The 14-year-old left campus with a high-school student, who was also a registered sex offender, and was raped at his home.

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A 14-year-old girl who was raped by a high-school student — who was also a registered sex offender — can sue the school district for negligence and breach of duty for failing to protect her, the state Supreme Court ruled.

In a 5-4 split ruling published Thursday, the state’s highest court determined that the question of whether the Bethel School District was negligent for failing to protect the younger student from the older sex offender should be heard by a jury.

According to the case presented to the court, the 14-year-old student was on the junior-high track team and 18-year-old Nicholas Clark was running varsity track for the high school. Both teams were sharing the district’s track-and-field facilities when the two students met in April 2007.

According to the girl, Clark was acting as an unofficial coach and mentor to younger students.

Unbeknown to her or other adults at the practice, Clark had been convicted of indecent liberties for sexually assaulting another junior-high student in 2004 and was required to register as a Level 1 sex offender, according to the court case.

The Pierce County Sheriff’s Office notified the high school’s principal, but the principal did not inform other faculty and did not develop a safety plan that would have helped Clark avoid students two or more years younger than him as required, according to the suit.

The day after the two students met on the track field, the suit alleges, the 14-year-old girl skipped track practice and left with Clark believing they were going to a fast-food restaurant for a meal.

Instead, Clark took the girl to his house and raped her.

Clark was charged the following month with third-degree rape and ultimately pleaded guilty to second-degree assault, court records show.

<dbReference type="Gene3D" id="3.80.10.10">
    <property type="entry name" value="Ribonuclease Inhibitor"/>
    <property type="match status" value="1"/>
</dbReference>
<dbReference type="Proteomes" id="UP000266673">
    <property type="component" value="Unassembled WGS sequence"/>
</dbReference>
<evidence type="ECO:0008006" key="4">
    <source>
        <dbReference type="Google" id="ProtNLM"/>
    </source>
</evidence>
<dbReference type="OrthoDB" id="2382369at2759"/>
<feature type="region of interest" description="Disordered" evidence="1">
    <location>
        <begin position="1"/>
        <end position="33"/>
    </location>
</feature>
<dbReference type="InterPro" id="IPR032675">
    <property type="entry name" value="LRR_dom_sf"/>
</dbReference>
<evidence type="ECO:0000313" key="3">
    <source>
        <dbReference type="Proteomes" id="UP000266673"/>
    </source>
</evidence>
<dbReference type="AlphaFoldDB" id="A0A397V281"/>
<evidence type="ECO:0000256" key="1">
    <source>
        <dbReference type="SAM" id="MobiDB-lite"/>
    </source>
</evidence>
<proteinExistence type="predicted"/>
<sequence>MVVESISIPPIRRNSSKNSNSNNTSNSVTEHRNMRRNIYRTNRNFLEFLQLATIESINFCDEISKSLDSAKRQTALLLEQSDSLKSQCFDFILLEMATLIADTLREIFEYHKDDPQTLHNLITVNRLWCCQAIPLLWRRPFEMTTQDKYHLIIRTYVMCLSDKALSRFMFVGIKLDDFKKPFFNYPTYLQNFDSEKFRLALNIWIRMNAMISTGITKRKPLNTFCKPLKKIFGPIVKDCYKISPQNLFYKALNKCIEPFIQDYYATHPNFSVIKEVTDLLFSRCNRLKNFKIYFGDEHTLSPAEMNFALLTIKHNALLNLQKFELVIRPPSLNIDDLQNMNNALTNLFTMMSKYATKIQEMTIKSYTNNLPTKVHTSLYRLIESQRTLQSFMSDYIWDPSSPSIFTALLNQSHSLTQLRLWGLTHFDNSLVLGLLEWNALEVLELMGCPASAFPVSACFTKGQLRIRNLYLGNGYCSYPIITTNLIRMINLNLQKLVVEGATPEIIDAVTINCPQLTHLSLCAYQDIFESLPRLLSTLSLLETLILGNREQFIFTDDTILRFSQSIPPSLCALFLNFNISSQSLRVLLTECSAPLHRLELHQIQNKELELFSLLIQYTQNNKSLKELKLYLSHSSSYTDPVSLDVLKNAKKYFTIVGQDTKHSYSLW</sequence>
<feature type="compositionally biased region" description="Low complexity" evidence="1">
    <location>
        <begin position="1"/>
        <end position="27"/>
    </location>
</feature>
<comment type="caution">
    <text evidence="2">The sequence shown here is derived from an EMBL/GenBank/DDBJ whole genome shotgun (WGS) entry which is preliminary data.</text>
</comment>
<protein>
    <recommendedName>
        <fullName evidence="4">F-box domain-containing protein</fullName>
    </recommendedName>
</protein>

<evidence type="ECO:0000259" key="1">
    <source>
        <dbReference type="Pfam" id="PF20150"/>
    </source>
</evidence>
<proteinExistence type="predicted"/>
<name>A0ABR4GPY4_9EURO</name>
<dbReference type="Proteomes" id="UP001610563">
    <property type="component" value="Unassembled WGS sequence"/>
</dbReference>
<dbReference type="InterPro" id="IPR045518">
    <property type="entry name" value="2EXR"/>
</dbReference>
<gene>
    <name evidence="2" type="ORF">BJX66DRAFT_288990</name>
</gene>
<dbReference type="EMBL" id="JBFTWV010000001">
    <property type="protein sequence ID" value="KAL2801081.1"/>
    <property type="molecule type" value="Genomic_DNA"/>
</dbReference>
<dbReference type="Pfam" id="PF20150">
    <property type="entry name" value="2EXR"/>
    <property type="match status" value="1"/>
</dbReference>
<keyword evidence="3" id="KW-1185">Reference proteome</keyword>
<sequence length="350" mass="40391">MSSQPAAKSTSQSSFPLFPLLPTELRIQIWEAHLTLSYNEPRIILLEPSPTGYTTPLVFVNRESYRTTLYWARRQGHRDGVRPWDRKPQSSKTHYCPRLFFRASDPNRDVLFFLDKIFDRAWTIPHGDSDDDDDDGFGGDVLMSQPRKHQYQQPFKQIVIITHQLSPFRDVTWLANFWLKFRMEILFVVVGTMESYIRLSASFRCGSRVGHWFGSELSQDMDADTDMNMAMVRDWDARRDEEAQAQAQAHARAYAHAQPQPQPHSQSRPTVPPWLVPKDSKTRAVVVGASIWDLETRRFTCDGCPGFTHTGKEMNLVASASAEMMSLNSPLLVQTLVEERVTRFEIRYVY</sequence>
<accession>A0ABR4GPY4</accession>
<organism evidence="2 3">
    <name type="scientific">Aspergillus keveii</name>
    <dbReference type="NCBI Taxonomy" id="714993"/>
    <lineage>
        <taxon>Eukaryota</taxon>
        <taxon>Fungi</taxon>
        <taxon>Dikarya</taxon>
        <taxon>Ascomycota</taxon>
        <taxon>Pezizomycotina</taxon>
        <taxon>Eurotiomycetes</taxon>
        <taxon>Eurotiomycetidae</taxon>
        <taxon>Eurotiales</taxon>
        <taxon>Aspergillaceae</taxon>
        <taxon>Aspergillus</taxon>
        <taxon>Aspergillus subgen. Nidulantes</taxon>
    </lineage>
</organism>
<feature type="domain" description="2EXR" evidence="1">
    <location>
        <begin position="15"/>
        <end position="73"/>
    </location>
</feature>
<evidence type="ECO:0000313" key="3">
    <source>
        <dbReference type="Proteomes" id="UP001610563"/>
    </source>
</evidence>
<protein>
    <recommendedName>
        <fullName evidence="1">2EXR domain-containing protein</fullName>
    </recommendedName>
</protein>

The 14-year-old sued the school district, claiming negligence, but the suit was initially dismissed by a Pierce County Superior Court judge who said that because the student had left the custody of the school the direct link between the school’s lack of action and her assault was not established.

That decision was reversed by the appeals court. The Supreme Court’s decision affirms the appeals-court ruling and remands the case back to Superior Court.

In the majority opinion, Justice Steven C. González wrote that the school’s failure to foresee the possibility that a sex offender would offend again did contribute to the girl’s victimization even though she had willingly left campus with her attacker and was no longer on school grounds.

He wrote, “Washington courts have long recognized that school districts have ‘an enhanced and solemn duty’ of reasonable care to protect their students, which includes the duty to protect their students from the foreseeable risk of harm the students may inflict on each other.”

He wrote that the school district was correct in arguing that schools have a duty to their students because the student is under the district’s control and protection while on campus, but also said “it does not follow that the victim must be in the school’s custody at the time of the injury for the duty to have existed.”

Quoting a ruling by the Idaho Supreme Court, González noted “the relevant inquiry is to the location of the negligence rather than the location of the injury.”

“Students have been skipping class since ‘at least the days of Huck Finn and Tom Sawyer,’ ” he wrote, also quoting another case. “We cannot say as a matter of law that it is unforeseeable that students will leave campus together.”

Also signing the majority decision were Justices Mary E. Fairhurst, Debra L. Stephens, Charles K. Wiggins and Mary I. Yu.

In the dissent, Chief Justice Barbara A. Madsen argued that the majority ruling expands the duty of school districts to protect students from harm inflicted when students are not on campus or in school custody.

“This expands the scope of a school district’s duty further than our case law warrants and exposes school districts to liability for events over which they have no control,” Madsen wrote. “Because I would hold that school districts do not owe a duty to protect students who are not in their custody from the criminal conduct of other students occurring off school premises, and because I would hold that even if a duty were breached, it was not the proximate cause of (the damage to the 14-year-old), I respectfully dissent.”

In addition to Madsen, the dissent was signed by justices Charles W. Johnson, Susan Owens and Sheryl Gordon McCloud.

In the dissent, Madsen noted, too, that students — even registered sex offenders — have a legal right to privacy in their schools.

Correction: A previous version of this story misstated the location where the girl had been raped. She was raped at the offender’s home.